WPThe complete Work&Place archive is now available for you online, with each issue in two formats. PDF and digital editions offer you a choice of how to access the thoughts of some of the world’s greatest practitioners and writers on workplaces, commercial property, urbanisation, technology and all of the key forces driving developments in the built environment. Each of the issues so far also offers you an international perspective which means not only do they offer an insight into the forces that shape workplace thinking worldwide, they also create a unique perspective on how national approaches are shaped by local forces related to legislation, the economy, environment, culture and business practice. Work&Place is now published quarterly with the next issue set for July 2015. It will continue to create an era defining body of work about the rapidly changing world of work and workplaces.

The May issue of Work&Place is available for you to read online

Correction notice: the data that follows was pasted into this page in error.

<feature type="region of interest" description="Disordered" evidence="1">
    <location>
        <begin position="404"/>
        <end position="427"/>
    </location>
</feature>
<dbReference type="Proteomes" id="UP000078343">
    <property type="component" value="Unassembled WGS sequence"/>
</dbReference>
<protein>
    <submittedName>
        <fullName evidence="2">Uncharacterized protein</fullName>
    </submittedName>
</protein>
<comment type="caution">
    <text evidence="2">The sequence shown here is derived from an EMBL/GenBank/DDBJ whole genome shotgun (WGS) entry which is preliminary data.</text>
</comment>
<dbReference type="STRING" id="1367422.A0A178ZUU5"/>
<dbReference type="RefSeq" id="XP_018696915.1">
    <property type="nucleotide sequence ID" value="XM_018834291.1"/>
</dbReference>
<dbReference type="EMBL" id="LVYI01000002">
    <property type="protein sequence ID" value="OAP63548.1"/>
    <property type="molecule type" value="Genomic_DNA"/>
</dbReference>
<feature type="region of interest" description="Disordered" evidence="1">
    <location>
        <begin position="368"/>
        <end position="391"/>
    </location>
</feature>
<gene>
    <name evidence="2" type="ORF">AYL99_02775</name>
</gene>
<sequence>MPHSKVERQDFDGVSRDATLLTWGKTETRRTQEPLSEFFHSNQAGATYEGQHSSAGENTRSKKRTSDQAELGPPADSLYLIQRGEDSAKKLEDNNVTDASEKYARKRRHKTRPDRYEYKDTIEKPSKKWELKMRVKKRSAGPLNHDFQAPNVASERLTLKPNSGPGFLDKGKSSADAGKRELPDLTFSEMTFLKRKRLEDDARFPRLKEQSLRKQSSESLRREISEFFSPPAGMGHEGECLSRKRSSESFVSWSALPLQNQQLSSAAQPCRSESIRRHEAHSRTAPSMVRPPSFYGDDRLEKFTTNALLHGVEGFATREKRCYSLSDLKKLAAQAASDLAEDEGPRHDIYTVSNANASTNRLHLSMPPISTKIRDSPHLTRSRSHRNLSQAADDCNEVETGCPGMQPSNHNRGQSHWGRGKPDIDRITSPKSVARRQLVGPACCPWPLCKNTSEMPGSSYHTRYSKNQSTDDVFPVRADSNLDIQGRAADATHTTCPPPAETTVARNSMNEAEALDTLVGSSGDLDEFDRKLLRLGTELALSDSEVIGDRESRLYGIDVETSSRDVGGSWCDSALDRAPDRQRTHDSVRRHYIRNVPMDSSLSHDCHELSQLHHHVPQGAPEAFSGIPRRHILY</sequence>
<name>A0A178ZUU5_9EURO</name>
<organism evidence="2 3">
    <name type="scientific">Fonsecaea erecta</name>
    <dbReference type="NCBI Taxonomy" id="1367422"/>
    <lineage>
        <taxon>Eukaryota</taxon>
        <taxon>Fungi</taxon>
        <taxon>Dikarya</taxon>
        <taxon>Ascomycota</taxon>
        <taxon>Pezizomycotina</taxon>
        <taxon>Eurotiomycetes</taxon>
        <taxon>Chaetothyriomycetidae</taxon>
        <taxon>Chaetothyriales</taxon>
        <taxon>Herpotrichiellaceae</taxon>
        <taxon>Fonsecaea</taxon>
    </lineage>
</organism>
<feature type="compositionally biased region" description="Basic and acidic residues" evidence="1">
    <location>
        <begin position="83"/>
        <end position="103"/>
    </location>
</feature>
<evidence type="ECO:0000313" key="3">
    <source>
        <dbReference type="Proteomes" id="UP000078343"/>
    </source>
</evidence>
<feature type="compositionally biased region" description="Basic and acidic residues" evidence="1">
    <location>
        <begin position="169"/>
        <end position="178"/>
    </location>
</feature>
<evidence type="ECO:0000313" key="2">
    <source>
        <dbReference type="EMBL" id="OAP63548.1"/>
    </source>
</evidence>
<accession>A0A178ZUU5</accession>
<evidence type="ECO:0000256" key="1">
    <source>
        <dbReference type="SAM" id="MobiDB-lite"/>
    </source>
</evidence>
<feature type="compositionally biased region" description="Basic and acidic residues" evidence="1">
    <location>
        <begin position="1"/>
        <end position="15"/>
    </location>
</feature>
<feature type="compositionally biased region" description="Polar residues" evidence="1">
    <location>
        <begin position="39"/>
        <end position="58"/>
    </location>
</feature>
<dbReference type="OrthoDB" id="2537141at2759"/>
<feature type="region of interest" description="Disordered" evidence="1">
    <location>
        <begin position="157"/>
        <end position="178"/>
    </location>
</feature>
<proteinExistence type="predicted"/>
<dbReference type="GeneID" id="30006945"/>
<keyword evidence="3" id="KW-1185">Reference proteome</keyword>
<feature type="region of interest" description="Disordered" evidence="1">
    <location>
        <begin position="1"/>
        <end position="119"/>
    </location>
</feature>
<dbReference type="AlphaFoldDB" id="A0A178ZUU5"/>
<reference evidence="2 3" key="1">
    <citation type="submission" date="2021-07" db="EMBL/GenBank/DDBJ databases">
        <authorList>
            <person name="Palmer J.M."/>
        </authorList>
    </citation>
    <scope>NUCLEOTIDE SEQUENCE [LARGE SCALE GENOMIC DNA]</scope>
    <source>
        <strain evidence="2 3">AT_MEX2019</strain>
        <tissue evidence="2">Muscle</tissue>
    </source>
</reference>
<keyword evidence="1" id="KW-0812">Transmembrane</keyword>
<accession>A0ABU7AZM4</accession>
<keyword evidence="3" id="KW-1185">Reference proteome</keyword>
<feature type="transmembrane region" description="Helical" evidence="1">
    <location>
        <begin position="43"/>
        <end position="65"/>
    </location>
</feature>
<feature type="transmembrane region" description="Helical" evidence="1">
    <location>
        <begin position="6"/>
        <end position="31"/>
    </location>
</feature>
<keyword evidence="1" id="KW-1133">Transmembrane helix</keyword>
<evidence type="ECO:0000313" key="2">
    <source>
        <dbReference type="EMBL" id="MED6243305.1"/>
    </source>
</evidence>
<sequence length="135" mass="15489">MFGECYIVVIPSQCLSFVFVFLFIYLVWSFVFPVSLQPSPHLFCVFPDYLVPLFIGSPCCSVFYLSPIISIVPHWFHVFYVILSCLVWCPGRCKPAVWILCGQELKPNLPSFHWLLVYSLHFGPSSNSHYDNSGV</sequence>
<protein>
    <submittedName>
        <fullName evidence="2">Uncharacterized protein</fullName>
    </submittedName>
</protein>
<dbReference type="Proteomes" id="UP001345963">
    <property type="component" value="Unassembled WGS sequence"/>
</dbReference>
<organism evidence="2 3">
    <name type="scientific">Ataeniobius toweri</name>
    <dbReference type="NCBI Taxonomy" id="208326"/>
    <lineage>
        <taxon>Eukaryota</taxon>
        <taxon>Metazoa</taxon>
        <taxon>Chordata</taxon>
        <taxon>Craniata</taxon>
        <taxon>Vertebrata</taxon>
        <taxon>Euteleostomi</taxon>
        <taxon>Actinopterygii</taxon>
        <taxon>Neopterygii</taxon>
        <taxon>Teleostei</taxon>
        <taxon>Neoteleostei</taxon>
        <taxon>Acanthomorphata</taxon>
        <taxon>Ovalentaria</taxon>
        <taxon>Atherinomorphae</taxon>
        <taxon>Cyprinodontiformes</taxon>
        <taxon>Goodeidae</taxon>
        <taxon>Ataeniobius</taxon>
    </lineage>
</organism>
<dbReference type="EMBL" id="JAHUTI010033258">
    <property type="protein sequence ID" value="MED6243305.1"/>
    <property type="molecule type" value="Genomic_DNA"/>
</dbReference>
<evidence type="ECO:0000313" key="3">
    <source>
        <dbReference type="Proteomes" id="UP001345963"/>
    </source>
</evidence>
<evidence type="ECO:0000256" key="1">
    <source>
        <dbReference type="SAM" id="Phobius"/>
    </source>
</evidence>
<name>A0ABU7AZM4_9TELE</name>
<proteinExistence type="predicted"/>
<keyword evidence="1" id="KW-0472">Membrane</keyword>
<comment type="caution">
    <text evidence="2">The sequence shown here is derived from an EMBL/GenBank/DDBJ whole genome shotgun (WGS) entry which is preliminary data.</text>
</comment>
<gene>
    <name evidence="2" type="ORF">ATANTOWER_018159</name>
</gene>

The May issue of Work&Place is available for you to read online

Work&PlaceThe May issue of Work&Place is now available to view online in two formats. If there is a theme for this quarter’s issue, it is the intersection of the different physical and technological spaces which make up the modern workplace. This not only throws up fascinating topics and ideas, it also has profound implications for the way we create, manage and inhabit these spaces and is also eroding many of the old demarcations between professions. The issue maintains its international perspective and features many of the world’s most prominent workplace thinkers. Of course, this is not a one way street and you can join the discussion with the Work&Place contributors and many others. We hope that you will take up this opportunity to ask questions, challenge the writers, or to make a related point at the Work&Place LinkedIn Group or via Twitter.

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New issue of Work&Place is now available to download and read online